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UK Finance represents around 300 firms in the UK providing credit, banking, markets and payment-related services. The new organisation takes on most of the activities previously carried out by the Asset Based Finance Association, the British Bankers’ Association, the Council of Mortgage Lenders, Financial Fraud Action UK, Payments UK and the UK Cards Association. Please go to www.ukfinance.org.uk for wider content and updates from UK Finance.

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MMR: a year to go! So, how are lenders faring?

News

Published: 24 April 2013 | Author: Bernard Clarke

There is now just over a year to go until proposed implementation of the final rules emerging from the mortgage market review. So, how are firms progressing? First of all, lenders are grateful to have been given 18 months to introduce the new rules. There are, however, huge challenges in meeting the timetable for implementation, not least as firms now face another deadline – helping to launch the new Help to Buy mortgage guarantee scheme by next January.

We are now working with the Treasury to finalise the mortgage guarantee element of Help to Buy with a view to its introduction just four months before the new lending rules. For the rest of this year, they will therefore be working in tandem on two separate, but complex, initiatives. 

Initial feedback from lenders suggests that they have concerns about the pressures on their resources and their ability to deliver Help to Buy at the same time as moving towards implementation of the new lending rules.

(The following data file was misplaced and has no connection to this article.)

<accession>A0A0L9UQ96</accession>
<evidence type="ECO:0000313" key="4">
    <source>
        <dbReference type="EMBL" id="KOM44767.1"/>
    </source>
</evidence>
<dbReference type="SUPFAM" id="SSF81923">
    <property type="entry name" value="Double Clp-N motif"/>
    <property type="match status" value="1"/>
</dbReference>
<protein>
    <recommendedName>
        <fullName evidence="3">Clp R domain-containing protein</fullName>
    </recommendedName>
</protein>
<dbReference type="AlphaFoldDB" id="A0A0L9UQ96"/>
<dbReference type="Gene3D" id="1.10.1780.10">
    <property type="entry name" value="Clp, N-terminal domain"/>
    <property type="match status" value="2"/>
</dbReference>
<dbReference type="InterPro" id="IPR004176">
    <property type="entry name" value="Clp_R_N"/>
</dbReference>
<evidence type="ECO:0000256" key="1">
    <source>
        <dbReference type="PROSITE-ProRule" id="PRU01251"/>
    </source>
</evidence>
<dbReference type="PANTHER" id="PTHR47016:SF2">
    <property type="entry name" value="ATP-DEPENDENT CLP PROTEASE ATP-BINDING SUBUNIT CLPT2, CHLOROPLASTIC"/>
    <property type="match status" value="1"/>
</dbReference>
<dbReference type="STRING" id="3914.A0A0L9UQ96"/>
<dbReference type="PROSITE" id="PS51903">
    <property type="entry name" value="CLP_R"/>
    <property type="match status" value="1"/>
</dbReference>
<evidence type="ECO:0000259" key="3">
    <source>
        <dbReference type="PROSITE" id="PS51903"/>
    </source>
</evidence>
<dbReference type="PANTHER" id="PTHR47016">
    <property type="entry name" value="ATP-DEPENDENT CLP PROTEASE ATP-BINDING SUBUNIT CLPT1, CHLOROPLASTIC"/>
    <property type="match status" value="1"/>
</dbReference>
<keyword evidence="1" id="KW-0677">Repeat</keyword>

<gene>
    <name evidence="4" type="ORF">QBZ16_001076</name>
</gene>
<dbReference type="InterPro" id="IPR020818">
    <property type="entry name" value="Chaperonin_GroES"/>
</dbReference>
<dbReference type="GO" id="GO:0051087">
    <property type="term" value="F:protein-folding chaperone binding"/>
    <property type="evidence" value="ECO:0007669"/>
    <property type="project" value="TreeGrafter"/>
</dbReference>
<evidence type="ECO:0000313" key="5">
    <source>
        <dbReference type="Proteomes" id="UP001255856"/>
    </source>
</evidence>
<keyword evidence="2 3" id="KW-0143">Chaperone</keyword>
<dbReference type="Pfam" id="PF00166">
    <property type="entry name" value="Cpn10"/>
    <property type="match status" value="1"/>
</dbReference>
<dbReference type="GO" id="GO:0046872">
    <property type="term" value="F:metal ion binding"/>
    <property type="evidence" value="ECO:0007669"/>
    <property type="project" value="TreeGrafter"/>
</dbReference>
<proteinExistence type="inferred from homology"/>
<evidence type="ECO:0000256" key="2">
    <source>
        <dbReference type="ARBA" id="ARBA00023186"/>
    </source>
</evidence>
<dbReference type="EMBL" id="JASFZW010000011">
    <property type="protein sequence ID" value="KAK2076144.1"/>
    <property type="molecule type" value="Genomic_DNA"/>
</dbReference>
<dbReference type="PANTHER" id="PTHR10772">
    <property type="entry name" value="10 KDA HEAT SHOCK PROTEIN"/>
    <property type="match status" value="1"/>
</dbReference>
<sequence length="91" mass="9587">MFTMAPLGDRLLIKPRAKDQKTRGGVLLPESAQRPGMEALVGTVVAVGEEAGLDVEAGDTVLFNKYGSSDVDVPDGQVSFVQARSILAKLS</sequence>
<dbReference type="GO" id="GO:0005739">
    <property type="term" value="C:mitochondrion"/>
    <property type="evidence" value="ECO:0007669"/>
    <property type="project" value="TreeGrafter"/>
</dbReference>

The new mortgage rules

Following publication by the Financial Services Authority (FSA) of its consultation paper last October, the new mortgage rules are due to come into effect on 26 April next year. Originally, it was envisaged that implementation would be within a year of the paper. But the extra time has been crucial for the industry. 

We have spent much of the first six months working with the regulatory authorities and firms to clarify the policy intention behind some of the rules to ensure consistency of interpretation. Throughout this process, we have been grateful for a collaborative approach between the industry and the regulatory authorities.

The new rules will bring about significant changes, particularly to processes for advising customers and for the sale of mortgages on an execution-only basis. Understanding the intentions of the FSA – a body which has itself been in the process of transforming into a new regulatory authority, the Financial Conduct Authority (FCA) – has been a major challenge.

Firms have now begun putting into place systems to operate the new rules, and are working closely with the FCA’s implementation team and their supervisors. They will soon enter the first phase of the regulator’s process for tracking the progress of firms in making themselves ready.

Clearly, implementation of such a comprehensive series of rule changes puts pressure on the resources of lenders. Firms have to prepare for the introduction of the new rules, and for Help to Buy, while continuing to do business with new and existing customers. There is real competition for resources.

What’s next?

With a year to go until the new mortgage rules come into force, it might seem that firms have plenty of time. But there is a lot to do – and many competing pressures in implementing major, overlapping reforms. Some of the effects may not be clear until later in the process, but we will continue to build on collaborative relationships with the FCA and the Treasury in bringing in the new mortgage rules and the Help to Buy initiative as smoothly and efficiently as possible.